·      Schedule 2, Extradition: The amendments insert two new Forms in the Extradition Regulations 1988 to enable judicial officers to commit persons to prison in certain circumstances where they are awaiting extradition. The circumstances are where a surrender warrant or temporary surrender warrant has been issued for the extradition of a person on bail, or where a court has made an order on review that a person be surrendered to New Zealand. In these circumstances, the judicial officer has the power to commit the person to prison to await their transfer to the foreign country. These amendments give effect to recent amendments to the Extradition Act 1988 made by the Crimes Legislation Amendment (International Crime Cooperation and Other Measures) Act 2018.

The Regulations are a legislative instrument for the purposes of the Legislation Act 2003.

Details of the Regulations are set out in the Attachment.

Consultation

The following stakeholders were consulted in 2018: the Department of Home Affairs, the Department of Foreign Affairs, the Department of Infrastructure and Regional Development, the Department of Environment, the Treasury, the Australian Federal Police, the Commonwealth Director of Public Prosecutions, the justice departments of Western Australia, the Australian Capital Territory and the Northern Territory and Norfolk Island. These stakeholders indicated support for the amendments.

The Regulations do not have direct, or substantial indirect, effects on business, nor do they restrict competition.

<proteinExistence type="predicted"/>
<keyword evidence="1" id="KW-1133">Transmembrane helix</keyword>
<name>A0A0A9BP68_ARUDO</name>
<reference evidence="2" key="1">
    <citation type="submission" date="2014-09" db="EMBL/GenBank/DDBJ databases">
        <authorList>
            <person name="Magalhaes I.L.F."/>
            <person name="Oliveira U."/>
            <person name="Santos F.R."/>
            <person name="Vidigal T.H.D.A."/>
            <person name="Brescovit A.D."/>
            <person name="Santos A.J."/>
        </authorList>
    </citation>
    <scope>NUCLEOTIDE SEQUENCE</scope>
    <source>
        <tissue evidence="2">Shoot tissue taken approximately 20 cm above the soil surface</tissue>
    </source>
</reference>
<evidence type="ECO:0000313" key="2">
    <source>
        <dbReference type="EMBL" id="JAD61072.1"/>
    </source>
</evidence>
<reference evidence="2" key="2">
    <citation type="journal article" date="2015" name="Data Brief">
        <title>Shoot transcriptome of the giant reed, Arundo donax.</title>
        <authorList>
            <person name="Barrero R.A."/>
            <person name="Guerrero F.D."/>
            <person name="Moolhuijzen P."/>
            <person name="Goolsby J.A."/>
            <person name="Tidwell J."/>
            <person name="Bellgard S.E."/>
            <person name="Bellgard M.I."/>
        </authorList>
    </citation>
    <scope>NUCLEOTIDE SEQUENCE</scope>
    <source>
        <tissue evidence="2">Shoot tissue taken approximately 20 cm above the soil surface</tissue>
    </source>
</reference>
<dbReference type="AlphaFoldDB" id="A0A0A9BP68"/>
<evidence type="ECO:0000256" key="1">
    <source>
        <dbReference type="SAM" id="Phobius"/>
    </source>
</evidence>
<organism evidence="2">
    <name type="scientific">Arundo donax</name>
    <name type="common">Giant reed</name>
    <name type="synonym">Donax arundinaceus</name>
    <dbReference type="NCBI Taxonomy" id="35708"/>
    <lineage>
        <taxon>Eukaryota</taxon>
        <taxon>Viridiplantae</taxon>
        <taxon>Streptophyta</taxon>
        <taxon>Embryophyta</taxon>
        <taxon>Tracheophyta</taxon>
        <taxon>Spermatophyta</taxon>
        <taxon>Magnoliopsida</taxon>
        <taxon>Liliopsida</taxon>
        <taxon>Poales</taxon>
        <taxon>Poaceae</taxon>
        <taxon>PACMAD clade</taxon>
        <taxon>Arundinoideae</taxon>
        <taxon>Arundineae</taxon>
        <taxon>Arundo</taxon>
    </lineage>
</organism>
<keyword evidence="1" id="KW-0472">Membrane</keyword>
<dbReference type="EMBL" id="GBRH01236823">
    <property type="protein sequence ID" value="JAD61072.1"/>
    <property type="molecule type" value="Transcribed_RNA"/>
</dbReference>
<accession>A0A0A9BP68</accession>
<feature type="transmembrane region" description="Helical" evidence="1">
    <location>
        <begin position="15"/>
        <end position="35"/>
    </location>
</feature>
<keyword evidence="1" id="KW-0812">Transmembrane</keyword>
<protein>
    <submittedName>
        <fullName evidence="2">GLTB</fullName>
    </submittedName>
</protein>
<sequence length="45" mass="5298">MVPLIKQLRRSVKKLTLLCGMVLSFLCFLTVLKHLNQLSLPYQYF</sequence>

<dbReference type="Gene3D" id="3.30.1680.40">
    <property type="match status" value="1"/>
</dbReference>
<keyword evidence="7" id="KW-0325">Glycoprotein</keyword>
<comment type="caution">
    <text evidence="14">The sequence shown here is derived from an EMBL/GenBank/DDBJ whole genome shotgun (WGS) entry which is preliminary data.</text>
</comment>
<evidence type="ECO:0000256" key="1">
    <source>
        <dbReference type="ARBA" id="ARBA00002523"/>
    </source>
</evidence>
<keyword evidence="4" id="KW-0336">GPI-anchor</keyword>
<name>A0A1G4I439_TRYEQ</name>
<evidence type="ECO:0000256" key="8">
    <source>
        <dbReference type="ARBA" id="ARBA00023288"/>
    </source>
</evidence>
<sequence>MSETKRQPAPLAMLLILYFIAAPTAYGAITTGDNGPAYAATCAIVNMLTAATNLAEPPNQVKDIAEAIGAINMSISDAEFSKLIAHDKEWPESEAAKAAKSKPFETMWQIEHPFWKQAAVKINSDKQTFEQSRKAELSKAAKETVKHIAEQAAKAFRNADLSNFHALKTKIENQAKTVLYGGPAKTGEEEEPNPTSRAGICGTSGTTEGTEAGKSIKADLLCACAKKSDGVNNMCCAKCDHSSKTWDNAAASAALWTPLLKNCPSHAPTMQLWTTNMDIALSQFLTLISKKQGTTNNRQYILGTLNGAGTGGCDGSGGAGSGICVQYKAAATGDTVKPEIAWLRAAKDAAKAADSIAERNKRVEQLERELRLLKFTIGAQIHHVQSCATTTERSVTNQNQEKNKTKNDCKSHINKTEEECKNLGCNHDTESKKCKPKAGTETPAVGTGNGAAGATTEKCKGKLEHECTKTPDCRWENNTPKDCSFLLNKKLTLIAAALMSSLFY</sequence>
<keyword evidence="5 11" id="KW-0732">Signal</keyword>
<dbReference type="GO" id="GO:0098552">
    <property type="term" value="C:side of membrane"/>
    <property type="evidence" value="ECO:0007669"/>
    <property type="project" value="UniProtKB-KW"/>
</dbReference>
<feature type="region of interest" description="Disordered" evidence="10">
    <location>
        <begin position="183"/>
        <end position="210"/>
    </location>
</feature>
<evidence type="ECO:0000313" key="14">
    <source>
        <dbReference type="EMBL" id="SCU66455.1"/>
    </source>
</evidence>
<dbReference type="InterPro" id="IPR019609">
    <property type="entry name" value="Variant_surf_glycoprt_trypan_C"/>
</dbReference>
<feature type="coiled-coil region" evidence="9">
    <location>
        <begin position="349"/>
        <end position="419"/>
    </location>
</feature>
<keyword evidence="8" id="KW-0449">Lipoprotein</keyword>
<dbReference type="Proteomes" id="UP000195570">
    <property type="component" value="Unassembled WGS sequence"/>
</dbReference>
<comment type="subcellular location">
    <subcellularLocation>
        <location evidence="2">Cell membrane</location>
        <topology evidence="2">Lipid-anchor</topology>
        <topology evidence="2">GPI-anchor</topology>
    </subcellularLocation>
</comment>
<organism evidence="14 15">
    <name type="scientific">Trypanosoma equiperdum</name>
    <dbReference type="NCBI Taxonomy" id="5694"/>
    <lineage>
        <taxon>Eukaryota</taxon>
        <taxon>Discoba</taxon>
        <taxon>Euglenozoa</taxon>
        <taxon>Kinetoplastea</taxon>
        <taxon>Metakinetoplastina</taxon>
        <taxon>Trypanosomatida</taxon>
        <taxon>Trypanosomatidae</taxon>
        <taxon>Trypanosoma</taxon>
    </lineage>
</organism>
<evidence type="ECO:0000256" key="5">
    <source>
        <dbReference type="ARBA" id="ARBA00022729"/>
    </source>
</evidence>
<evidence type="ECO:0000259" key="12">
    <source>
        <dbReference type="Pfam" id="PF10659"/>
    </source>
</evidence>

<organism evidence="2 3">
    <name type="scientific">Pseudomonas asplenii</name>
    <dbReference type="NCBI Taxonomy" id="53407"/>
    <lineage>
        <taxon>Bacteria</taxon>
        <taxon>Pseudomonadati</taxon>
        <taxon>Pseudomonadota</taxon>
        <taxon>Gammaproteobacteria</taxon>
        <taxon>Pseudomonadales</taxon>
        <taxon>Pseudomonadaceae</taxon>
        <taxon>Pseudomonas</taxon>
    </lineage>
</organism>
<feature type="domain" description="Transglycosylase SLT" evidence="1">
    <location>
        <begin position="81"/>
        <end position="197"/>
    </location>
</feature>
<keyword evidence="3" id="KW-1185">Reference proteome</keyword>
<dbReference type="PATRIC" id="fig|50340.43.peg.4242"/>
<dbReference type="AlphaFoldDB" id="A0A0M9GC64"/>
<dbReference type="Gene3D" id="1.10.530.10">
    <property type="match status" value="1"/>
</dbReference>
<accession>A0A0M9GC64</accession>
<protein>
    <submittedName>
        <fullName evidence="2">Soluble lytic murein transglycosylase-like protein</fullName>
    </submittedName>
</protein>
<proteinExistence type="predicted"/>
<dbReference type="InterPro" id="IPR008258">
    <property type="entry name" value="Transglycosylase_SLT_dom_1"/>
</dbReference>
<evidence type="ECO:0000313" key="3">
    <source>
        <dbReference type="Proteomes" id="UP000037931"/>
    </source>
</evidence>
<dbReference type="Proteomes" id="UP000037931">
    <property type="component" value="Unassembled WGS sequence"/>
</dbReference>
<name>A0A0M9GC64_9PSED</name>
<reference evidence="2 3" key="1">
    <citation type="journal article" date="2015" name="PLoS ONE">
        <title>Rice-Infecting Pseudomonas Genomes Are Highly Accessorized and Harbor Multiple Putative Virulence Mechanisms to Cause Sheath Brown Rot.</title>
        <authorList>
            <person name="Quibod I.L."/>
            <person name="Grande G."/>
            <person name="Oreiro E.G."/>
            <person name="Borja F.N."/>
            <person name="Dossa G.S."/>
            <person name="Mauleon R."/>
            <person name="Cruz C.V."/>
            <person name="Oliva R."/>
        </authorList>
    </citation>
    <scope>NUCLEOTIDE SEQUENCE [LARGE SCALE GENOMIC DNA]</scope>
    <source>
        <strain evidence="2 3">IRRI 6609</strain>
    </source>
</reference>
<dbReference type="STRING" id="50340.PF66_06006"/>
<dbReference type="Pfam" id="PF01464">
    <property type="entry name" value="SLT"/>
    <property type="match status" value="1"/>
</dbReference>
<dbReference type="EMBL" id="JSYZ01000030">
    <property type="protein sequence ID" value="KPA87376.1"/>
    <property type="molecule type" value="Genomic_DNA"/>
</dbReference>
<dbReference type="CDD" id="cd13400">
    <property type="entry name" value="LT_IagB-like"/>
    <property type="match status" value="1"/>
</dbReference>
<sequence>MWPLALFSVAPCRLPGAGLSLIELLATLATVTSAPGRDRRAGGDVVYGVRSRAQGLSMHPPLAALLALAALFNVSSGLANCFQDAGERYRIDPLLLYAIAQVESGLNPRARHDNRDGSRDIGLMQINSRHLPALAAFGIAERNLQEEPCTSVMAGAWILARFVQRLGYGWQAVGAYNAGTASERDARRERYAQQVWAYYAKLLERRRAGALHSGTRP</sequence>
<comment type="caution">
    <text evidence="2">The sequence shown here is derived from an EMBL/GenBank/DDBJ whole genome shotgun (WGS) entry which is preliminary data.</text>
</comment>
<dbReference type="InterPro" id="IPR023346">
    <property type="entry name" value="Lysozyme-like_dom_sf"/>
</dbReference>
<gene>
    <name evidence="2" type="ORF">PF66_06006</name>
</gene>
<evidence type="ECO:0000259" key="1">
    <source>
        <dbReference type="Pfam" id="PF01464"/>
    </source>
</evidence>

Regulation Impact Statement

The Office of Best Practice Regulation advised that a regulation impact statement was not required for these amendments (23670).

Statement of Compatibility with Human Rights

Prepared in accordance with Part 3 of the Human Rights (Parliamentary Scrutiny) Act 2011.

Crimes Legislation Amendment (International Crime Cooperation and Other Measures) Regulations 2018

This Disallowable Legislative Instrument is compatible with the human rights and freedoms recognised or declared in the international instruments listed in section 3 of the Human Rights (Parliamentary Scrutiny) Act 2011. To the extent that it may limit those rights and freedoms, such limitations are reasonable, necessary and proportionate in achieving the intended outcomes of the Disallowable Legislative Instrument.

Overview of the Disallowable Legislative Instrument

The Disallowable Legislative Instrument improves and clarifies Australia’s international crime cooperation framework by amending the following Regulations:

  • the Foreign Evidence (Foreign Material—Criminal and Related Civil Proceedings) Regulations 2018;
  • the International Criminal Court Regulations 2008;
  • the International War Crimes Tribunals Regulations 1995;
  • the Mutual Assistance in Criminal Matters Regulations 1988;
  • the Telecommunications (Interception and Access) Regulations 2017; and
  • the Extradition Regulations 1988.